In a preferred embodiment the processor 28 (FIG. 2) is provided with finite impulse response (“FIR”) digital filters to perform the computations necessary to determine T, T′ and T″. FIR filters are typically configured to operate upon a string of K numerical values by multiplying each value with a predetermined coefficient hk. In a preferred embodiment, the filter is implemented by a computer program and the CPU 28 memory 32 is used for storage. In another embodiment, the filter may comprise K registers connected in a linear configuration and, as each new value is acquired and fed to the filter, the new value is stored in the first register and all previously acquired values are shifted one register over such that eventually the first acquired value is stored in the last register. Each register k has a coefficient hk associated with it, and as a new value is shifted into each register, that value is multiplied with the coefficient hk associated with the particular register. In the present implementation these steps are performed by software, and the processor memory 32 is utilized to store the register values.
The output of a FIR filter is equal to the sum of the values in all of the filter's registers multiplied by the respective coefficients hk associated with each register. Thus, generally speaking, given an input sequence x(n), n=0, 1, 2 . . . K, a FIR filter with coefficients h0, h1, . . . hK will provide a filtered output signal y(n) as follows:
wherein: hk (k= . . . K−1)=set of coefficients for the particular FIR filter,
K=number of coefficients for the FIR filter,
x(n) corresponds to the value of the last temperature data sample acquired and fed to the filter.
Thus, through the use of the proper coefficients, FIR filters can be programmed to extract the average value T, the slope T′, and the curvature T″ of the sample data curve from the temperature data sample points acquired and stored by the system. These coefficients can be readily derived for an input sequence of twenty-one data points using known mathematical methods and, for a system of twenty-one samples (n=−10, −9 . . . 10, where n=10 is the most recent sample) acquired at 0.1 second intervals, the coefficients for the FIR filters are as shown in the following equations:
With reference to FIG. 8, a block diagram depicting the operation of the processor, including the FIR filters, is shown. The last temperature data sample acquired x(n) is provided by the analog/digital converter (not shown) to the processor 28, where it is simultaneously fed to FIR circuits FIR1 202, FIR2 204, and FIR3 206, which are configured to calculate the average value T, slope T′, and curvature T″, respectively, of the last twenty-one temperature data points provided by the analog/digital converter, including x(n). The average value T, slope T′, and curvature T″ are each multiplied by the respective weighting factor A1 212, A2 214, and A3 216, as per Equation 5 above, and then summed together 218. Finally, the offset factor C, which as detailed previously is a function of the ambient temperature Ta, is added 220 to the sum of the weighted average value T, slope T′, and curvature T″ to calculate the current temperature estimate T0.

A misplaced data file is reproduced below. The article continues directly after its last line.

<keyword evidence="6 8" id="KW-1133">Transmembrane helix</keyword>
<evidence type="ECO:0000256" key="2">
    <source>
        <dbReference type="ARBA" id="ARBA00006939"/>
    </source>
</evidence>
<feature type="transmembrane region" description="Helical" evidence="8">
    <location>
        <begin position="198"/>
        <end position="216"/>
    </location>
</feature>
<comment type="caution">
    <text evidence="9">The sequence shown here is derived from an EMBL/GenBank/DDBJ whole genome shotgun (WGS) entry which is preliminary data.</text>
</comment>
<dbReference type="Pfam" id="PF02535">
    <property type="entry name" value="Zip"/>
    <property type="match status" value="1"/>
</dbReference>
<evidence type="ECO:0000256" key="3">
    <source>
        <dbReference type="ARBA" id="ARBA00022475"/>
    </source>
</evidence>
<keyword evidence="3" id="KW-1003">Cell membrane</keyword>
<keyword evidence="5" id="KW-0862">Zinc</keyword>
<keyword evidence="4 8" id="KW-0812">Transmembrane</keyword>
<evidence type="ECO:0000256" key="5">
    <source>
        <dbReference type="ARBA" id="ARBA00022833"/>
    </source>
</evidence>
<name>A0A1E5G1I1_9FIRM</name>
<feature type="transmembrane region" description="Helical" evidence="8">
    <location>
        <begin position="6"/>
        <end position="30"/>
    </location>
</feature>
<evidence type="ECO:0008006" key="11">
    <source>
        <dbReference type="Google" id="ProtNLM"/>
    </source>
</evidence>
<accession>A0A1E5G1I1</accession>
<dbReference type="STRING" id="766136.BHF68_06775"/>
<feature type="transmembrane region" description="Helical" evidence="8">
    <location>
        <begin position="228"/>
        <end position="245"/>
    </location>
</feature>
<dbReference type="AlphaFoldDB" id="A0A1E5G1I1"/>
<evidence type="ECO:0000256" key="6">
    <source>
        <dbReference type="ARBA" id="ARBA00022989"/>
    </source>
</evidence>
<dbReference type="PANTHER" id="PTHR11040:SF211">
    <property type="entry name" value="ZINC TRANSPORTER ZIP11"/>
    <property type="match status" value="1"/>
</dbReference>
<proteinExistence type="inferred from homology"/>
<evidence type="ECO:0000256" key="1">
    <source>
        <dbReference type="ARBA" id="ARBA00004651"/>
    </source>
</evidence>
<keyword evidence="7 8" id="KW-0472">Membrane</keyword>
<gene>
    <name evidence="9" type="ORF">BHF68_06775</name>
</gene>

It must be noted that the curvature T″(t) may also be computed by calculating the slope of the slope T′(t) by concatenating two slope calculating filters FIR2. Such an approach, however, was not selected for use in the preferred embodiment of the invention because it would require calculating the slope T′(t) prior to, rather than simultaneously with, the curvature T″(t), and would thus cause delays in computing the final temperature.
By employing FIR filters to derive the average value, slope, and curvature of the temperature data, the system of the invention can utilize a rather sophisticated algorithm for predicting temperature with readily available, relatively inexpensive mathematical processors, such as commonly available eight-bit processors. As one example, the eight-bit processor having a part no. of UPO78064 from NEC may be used. Lastly, the algorithm of the invention was fine tuned by applying it to actual data to empirically derive weighting factors that provide the most accurate results over the widest range of final, steady state temperatures.
In an alternative embodiment of the present invention, a single FIR filter may be programmed to extract the weighted sum of the temperature mean T(t), slope T′(t), and curvature T″(t). However, the use of a single FIR filter would not allow the individual extraction of the mean T(t), slope T′(t), and curvature T″(t) from the sampled data and therefore these parameters could not be individually monitored to determined when the optimal balance between prediction accuracy and elapsed time has been reached, as previously discussed. Furthermore, the use of individual FIR filters allows for the individual adjustment of each of these parameters such as, for example, adjusting the size of each FIR filter to obtain a particular amount of smoothing for each parameter.
While one form of the invention has been illustrated and described, it will be apparent that further modifications and improvements may additionally be made to the device and method disclosed herein without departing from the scope of the invention. Accordingly, it is not intended that the invention be limited, except as by the appended claims.
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|U.S. Classification||374/102, 374/E07.042, 374/107|
|International Classification||G01K7/42, A61B5/01|
|11 Apr 2001||AS||Assignment|